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Authors: Sandri, Laura* 
Acocella, Valerio* 
Newhall, Chris* 
Title: Searching for patterns in caldera unrest
Issue Date: 2017
Series/Report no.: /18 (2017)
DOI: 10.1002/2017GC006870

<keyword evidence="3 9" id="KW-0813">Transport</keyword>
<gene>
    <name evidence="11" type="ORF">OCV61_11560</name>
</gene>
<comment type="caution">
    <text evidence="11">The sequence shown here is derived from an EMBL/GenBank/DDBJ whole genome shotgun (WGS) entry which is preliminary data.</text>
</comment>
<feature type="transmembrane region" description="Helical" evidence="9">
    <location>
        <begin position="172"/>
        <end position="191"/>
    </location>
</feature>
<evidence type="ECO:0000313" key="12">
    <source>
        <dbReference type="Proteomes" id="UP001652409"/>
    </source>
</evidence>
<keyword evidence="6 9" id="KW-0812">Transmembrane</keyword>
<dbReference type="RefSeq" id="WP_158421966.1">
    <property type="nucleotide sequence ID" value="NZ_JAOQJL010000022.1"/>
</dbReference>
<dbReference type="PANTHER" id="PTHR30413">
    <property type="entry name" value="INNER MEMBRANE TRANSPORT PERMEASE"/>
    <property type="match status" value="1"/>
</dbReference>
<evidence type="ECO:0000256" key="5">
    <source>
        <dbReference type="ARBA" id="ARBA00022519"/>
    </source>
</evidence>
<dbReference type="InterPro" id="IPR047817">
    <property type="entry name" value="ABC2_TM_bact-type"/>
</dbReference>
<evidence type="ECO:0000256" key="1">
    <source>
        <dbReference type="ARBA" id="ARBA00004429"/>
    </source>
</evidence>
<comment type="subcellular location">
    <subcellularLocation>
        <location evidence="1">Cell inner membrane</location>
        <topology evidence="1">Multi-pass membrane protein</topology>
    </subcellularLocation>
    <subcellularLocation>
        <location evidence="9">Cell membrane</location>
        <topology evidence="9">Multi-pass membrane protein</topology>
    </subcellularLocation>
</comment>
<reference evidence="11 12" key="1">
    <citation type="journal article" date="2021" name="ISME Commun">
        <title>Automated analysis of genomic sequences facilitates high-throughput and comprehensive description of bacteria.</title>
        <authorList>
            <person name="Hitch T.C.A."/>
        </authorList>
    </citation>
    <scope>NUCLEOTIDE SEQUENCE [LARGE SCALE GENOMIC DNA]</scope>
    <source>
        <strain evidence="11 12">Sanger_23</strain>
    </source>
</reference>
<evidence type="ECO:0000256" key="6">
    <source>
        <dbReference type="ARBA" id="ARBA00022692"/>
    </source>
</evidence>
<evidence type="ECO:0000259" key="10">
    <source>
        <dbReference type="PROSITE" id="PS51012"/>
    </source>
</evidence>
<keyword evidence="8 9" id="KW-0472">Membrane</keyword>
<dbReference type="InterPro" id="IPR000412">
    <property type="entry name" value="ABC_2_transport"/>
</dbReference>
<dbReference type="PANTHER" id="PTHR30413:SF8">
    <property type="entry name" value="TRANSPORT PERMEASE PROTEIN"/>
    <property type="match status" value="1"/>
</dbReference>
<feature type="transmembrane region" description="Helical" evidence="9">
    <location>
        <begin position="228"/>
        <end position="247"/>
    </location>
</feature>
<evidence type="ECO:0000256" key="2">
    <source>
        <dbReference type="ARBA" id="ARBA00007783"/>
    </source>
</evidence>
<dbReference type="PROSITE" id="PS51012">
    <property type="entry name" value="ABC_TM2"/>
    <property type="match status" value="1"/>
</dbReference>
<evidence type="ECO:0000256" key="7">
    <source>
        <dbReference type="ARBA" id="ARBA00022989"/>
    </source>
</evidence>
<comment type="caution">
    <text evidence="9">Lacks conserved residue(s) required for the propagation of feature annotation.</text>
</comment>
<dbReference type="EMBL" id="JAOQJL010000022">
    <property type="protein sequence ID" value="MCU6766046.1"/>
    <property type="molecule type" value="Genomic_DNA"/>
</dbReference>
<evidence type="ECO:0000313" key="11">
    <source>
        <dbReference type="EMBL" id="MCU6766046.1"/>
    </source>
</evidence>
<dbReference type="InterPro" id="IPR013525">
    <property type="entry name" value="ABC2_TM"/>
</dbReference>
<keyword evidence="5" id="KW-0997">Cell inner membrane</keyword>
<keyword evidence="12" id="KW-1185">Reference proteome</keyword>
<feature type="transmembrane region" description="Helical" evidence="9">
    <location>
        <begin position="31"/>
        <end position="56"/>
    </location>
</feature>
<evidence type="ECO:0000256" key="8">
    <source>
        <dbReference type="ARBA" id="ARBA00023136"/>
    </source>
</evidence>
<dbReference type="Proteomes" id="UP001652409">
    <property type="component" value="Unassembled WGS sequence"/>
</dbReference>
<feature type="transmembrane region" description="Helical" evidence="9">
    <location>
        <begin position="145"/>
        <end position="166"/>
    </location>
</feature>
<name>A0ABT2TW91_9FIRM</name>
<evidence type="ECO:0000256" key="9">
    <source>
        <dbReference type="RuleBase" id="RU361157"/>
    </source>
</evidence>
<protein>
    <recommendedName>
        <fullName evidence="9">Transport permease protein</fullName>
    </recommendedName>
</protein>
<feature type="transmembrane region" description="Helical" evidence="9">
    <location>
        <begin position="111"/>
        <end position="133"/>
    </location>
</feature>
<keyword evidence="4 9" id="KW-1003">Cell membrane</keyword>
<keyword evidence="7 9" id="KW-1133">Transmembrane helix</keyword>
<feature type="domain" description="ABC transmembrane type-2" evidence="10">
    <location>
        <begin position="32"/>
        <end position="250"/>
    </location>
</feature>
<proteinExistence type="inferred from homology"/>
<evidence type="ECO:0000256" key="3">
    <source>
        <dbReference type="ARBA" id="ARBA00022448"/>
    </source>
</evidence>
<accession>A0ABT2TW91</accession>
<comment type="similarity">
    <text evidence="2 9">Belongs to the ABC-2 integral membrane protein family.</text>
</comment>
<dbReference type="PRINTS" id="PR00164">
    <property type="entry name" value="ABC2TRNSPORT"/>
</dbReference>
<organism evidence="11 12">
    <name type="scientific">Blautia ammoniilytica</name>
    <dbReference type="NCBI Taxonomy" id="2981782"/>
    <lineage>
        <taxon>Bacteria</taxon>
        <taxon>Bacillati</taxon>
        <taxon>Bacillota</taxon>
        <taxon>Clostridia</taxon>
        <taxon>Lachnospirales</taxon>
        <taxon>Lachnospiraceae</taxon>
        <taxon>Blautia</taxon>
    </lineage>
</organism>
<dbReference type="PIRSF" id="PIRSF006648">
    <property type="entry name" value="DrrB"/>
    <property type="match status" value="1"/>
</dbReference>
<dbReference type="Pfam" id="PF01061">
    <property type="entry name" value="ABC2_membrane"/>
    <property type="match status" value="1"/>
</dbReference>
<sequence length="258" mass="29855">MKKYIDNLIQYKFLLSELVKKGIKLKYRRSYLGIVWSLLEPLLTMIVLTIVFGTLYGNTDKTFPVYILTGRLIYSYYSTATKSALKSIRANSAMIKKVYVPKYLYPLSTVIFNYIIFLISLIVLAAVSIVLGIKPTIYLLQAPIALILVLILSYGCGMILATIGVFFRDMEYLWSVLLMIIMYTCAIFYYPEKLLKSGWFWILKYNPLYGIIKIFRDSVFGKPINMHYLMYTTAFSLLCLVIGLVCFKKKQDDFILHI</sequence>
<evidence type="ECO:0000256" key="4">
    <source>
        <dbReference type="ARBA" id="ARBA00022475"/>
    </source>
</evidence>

Abstract: The ultimate goal of volcanology is forecasting eruptions. This task is particularly challenging at calderas, where unrest is frequent, affects wider areas and its evidence is often masked by the activity of hydrothermal systems. A recent study has compiled a database on caldera unrest, derived from seismicity, geodetic, gravity, and geochemical monitoring data at calderas worldwide, from 1988 to 2014. Here we exploit this database, searching for the most recurring features of unrest and, in turn, its possible dynamics. In particular, we focus on (a) the duration of unrest at calderas; (b) recurring patterns in unrest; (c) unrest episodes culminating in eruptions, including time-predictability or size-predictability and a multivariate regression analysis. Our analysis indicates that preeruptive unrest is shorter than noneruptive unrest, partic- ularly with open or semiplugged calderas, calderas with mafic or mixed composition of past eruptive prod- ucts, or unrest driven by mafic magma; conversely, lack of data on preeruptive unrest driven by felsic magma and/or at felsic or plugged calderas prevents an analysis of these specific subsets. In addition, 72% of preeruptive unrest lasts <10 months and shows high seismicity and degassing. The remaining 28% (a) is essentially aseismic in calderas with open-conduit (17%), or (b) lasts between 10 and 18 months, with seis- micity and degassing, constituting a longer-duration tail of the preeruptive unrest with seismicity and degassing (11%). Surface deformation is not always reliable to characterize preeruptive unrest. Our analysis suggests that magma may withstand only a limited period of ‘‘eruptability,’’ before becoming stored in the upper crust.
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